Jerry’s gone missing.
He does this from time to time, dissociates from the meager network of five-dollar benefactors he’s built in Bay View, people who know him by name. These are the few who open their wallets when he goes to them begging, or sometimes to barter physical labor on an odd job for a small bill or two, enough to inspire a trip to Hub Super Market, where, according to Charles, Jerry likes to “lay down a Lincoln” for a pair of 20-ounce cans of the cheapest malt liquor they stock, Honest Abe’s admonitory gaze leveled at Jerry as he trades his earnings for vice.
Charles is brainstorming ways he might successfully put me in touch with Jerry. But from the sound of it, we might be out of luck.
“I haven’t seen him in, God, it’s got to be two weeks,” Charles says, admitting he’s gone months without a single Jerry sighting. At the height of their collaboration, Jerry showed up at Charles’ studio almost daily. But after four years of “buddy work” (as Charles calls it), the collaboration slowed to a halt about a year ago, and Jerry has since kept his distance from the studio.
“I’ll let you know if I see him,” he tells me. But the prospect looks bleak.
Providentially, though, just after eight o’clock p.m., I receive a text from Charles:
Found him! Was out for pizza & there he was! He’ll stop by the studio tomorrow, 10 a.m.
Let him know I’ll be there. See you at 10.
♦ ♦ ♦ ♦ ♦
Ten o’clock has come and gone and there’s still no sign of Jerry.
“Should we take a ride, go look for him?” Charles asks.
“Let’s give him another five minutes,” I say.
Earlier, before my arrival, Charles spoke with Pietro, a neighbor and resourceful metal recycler, who claims to have spotted Jerry pulling weeds at a house a few blocks from the studio. Now, it’s 10:30 am, and Charles decides it’s time to be proactive. We’re going to see if we can hunt Jerry down.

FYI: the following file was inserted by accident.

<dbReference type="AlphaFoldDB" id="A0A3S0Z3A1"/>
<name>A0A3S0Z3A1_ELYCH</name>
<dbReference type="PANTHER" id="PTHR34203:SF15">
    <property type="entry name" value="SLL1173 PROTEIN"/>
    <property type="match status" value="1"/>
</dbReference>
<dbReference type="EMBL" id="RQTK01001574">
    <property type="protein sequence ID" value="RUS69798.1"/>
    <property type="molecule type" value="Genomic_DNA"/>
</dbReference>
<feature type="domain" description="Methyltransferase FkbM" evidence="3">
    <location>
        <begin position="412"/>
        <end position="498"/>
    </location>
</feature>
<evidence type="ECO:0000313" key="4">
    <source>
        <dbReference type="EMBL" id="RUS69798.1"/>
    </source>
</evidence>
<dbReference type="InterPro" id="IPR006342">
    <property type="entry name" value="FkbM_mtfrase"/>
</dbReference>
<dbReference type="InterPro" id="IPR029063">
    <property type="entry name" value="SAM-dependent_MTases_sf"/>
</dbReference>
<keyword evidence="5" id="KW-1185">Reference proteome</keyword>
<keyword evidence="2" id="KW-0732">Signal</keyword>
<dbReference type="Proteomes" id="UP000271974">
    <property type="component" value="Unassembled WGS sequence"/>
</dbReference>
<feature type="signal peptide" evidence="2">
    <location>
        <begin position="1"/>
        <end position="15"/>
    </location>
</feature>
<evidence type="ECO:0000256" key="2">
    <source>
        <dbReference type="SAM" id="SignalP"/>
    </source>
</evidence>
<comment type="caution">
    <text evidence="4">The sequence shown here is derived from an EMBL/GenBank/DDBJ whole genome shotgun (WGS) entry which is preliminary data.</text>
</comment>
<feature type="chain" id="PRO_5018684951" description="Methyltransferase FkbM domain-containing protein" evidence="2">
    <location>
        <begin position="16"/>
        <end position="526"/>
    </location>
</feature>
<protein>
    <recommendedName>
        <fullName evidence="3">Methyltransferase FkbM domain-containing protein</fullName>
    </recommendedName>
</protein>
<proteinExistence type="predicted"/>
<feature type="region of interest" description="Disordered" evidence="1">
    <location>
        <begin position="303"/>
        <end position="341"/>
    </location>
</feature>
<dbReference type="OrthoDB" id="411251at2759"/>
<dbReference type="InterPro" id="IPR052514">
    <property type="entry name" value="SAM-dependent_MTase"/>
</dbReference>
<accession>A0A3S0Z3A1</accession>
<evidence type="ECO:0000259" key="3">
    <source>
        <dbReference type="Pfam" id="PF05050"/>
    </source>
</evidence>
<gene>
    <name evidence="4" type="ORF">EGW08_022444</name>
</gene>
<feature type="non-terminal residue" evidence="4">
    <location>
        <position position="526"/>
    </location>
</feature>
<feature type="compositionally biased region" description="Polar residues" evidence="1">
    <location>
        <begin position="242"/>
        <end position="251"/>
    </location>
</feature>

He leaves a note on his studio door: Jerry, we are looking for you. Sit here. We’ll be back. Charles throws open the back door of his 1999 Black Toyota 4-Runner, and in hops Napoleon, happy to be going for a ride. Up front, Charles cracks a window and lights an Export “A”. He smiles, unabashed by the creeping thrill of nostalgia he feels now that we’re in pursuit of his elusive collaborator. But again, he warns me, finding him won’t be easy.
“He has a tendency to blend in,” says Charles, referring to Jerry’s street patina, a sort of urban camouflage that masks him from view. “He’s almost … like a ghost.”
We drive to where Pietro said he saw Jerry pulling weeds. We cruise past the Hub, thinking maybe he’s stopped in for beer and smokes. But again, no sign of him.
We drive Bay View’s backstreets, moving concentrically outward from Charles’ studio, once in a while doubling back to ensure he didn’t somehow skirt our scrutiny. We motor through the alleyway where Pietro and his crew are collecting metal, and he shakes his head as we drive by.
We pass one alley where a man is on his hands and knees digging with a garden trowel in a small dirt bed that lines a Dijon-yellow one-car garage. The man looks like he could be Jerry. But after closer examination, it’s clear it isn’t him.
Finally, Charles decides on a long shot: we head up Lincoln Avenue toward 15th and Windlake, where Jerry has kept residence—off the street now the past two years—in a small flat provided by the United Way. Charles tells me Jerry hates it there.
“It’s not his turf,” he says. “Jerry’s turf is the whiter end of Bay View. He’s never home, and his hours are weird. He might be out until eight, nine o’clock at night … you know, just wandering around, trying to get drunk, trying to find money, canning maybe.”
Our long shot renders the expected results: nothing. Dejected, we return to Charles’ studio to top off our coffees. It’s a few minutes before eleven now, and Jerry’s nearly an hour late. Admittedly, punctuality wasn’t a virtue I was expecting Jerry to possess. Still, I can sense a growing disappointment in Charles, who assures me he communicated to Jerry the importance of today’s meeting. And every moment that passes in Jerry’s absence seems a minor affront.
Readying ourselves for another canvas of the neighborhood, we mill about in the small parking lot behind Charles’ studio. He points to a kale-green plastic industrial waste bin across the alley and says, “That’s where I first saw Jerry digging for cans.”
At that moment, a figure on a bicycle enters my peripheral.